Senior Personal Care and Beauty analyst Oru Mohiuddin said: “for men to use cosmetics is deeply rooted in culture.”
“The rituals and habits of American men in general make it unlikely that they will adopt color cosmetics any time soon.”
She suggested that attempts by manufacturers to open up the market to men in the US reflected a desire to tap into new, unexploited demographics.
Mohiuddin attributes most of the discrepancy to different cultures, saying: “For generations, men have used color cosmetics in South Korea. They’ve seen their fathers and relatives use them, so they’re more open to adapting their grooming routine to it.”
“Western men are used to working hard- it’s that masculine look. We’ve seen things like the metrosexual craze where men would thread their eyebrows, but even that hasn’t lasted long.”
The Euromonitor analyst thinks that in the long term, for example the next 20 or 30 years, manufacturers might succeed in persuading men to use cosmetics, citing the example of female color cosmetics in the West, which in the past were not often used by women from respectable families.
A recent survey by market research company Canadean suggests that men’s’ cosmetics now account for 47 percent of beauty products sold worldwide, with growth increasing quickly in many countries.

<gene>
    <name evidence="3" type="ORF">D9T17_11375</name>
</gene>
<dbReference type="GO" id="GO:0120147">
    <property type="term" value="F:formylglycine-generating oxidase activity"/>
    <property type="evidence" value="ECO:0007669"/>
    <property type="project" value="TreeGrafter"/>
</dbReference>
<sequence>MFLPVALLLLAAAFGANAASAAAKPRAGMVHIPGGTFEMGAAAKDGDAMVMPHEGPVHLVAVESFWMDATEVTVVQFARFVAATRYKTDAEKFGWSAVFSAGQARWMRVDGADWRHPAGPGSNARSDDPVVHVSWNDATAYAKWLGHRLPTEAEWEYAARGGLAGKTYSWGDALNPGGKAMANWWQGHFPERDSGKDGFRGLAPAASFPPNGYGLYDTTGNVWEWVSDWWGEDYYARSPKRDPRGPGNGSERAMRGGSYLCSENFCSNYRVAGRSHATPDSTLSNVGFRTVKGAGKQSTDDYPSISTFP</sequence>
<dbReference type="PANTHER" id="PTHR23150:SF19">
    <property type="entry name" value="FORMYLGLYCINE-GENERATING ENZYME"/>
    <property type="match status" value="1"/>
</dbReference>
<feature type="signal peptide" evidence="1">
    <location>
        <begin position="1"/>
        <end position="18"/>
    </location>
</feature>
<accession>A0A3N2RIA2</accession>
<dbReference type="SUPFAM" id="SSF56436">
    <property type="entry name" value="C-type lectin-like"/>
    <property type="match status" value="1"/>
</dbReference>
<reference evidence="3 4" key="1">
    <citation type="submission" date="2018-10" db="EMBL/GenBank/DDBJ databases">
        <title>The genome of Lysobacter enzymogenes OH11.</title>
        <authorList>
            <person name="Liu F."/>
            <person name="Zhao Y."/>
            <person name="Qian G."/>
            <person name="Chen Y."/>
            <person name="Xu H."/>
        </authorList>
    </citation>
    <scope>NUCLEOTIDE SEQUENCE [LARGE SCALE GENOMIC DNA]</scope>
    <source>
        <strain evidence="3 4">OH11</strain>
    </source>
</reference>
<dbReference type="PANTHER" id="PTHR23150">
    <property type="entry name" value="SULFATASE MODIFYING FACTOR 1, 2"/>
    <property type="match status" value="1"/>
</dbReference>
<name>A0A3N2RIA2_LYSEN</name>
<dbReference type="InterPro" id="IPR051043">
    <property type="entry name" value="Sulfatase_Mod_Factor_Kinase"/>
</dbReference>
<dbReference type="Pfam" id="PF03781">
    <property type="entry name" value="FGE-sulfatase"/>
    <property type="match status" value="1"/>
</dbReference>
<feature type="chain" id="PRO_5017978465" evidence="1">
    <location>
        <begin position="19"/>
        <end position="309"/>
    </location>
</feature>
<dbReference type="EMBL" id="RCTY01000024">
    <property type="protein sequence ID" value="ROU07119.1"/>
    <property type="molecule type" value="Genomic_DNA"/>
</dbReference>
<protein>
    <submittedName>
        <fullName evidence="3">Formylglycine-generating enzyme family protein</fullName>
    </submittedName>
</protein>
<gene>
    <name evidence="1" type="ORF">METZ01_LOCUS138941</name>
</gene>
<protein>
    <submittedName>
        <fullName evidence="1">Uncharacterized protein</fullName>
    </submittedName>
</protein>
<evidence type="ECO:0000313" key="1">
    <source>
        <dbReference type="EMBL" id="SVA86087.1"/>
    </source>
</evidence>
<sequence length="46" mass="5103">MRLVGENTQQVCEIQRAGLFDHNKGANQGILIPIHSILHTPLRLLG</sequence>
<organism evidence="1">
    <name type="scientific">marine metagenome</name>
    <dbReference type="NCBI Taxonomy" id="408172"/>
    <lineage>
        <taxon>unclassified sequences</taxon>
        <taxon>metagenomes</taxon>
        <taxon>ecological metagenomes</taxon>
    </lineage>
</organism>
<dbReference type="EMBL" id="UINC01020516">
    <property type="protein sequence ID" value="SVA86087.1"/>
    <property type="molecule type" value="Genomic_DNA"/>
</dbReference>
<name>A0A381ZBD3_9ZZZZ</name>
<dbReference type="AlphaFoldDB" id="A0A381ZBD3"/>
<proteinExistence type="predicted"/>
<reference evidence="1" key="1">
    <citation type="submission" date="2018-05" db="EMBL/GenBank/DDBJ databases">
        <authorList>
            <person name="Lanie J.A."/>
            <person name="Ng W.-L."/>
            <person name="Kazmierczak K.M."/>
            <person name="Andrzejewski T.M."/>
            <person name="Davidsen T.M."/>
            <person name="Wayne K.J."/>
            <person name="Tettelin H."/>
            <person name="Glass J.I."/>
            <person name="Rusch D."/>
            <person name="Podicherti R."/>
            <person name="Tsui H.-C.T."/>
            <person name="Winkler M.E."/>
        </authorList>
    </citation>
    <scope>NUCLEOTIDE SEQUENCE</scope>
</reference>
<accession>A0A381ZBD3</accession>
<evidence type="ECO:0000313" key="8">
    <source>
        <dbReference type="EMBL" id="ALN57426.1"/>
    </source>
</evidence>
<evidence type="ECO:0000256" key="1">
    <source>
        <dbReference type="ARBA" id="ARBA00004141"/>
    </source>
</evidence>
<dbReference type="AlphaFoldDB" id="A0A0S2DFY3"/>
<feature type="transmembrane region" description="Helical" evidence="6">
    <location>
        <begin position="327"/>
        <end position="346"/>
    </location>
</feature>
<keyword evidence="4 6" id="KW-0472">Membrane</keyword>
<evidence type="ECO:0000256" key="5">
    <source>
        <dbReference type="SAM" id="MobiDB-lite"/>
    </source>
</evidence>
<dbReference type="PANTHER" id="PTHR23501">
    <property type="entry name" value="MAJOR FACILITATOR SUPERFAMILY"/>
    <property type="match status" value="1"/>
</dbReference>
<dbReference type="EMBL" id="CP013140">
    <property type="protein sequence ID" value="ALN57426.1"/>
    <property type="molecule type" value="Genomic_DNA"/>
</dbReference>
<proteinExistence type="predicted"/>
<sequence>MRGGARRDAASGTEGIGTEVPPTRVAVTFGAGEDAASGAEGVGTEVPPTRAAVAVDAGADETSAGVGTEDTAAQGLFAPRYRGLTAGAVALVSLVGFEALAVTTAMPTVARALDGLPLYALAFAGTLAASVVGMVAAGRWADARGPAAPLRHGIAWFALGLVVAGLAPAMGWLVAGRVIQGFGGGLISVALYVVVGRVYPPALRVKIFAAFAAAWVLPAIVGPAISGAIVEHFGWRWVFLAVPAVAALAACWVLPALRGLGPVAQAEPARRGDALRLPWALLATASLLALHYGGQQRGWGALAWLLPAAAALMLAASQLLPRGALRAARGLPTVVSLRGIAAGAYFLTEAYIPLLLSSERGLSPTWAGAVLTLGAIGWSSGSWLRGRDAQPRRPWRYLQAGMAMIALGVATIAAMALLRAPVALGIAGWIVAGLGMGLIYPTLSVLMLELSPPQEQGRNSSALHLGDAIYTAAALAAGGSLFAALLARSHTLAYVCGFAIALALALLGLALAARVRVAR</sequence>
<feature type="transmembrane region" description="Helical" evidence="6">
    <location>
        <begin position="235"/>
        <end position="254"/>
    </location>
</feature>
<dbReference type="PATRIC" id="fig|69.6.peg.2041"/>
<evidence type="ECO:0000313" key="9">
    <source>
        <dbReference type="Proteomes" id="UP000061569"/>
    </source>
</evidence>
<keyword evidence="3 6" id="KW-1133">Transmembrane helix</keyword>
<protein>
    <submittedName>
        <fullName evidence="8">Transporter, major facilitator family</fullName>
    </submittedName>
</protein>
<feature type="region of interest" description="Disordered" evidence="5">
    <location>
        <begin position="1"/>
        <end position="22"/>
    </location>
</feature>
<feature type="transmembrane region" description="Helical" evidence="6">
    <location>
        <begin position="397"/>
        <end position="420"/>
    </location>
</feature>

Mohiuddin suggests that advertisers might target teenagers or young people in order to invigorate their sales of these products.
Tapping into new demographics
Mohiuddin attributes the increasing attempt to tap into different demographics by cosmetics companies as being a reflection of the mature and saturated Western markets.
She said: “Manufacturers are always trying to tap into new areas which are not covered by existing markets. If they manage to tap into the male demographic, they can increase their growth opportunities by appealing to the other half of the population.”
“Western markets tend to have high per capita spending, which means that if they increase the amount of people who they are selling to they are going to greatly increase the amount of money they can make.”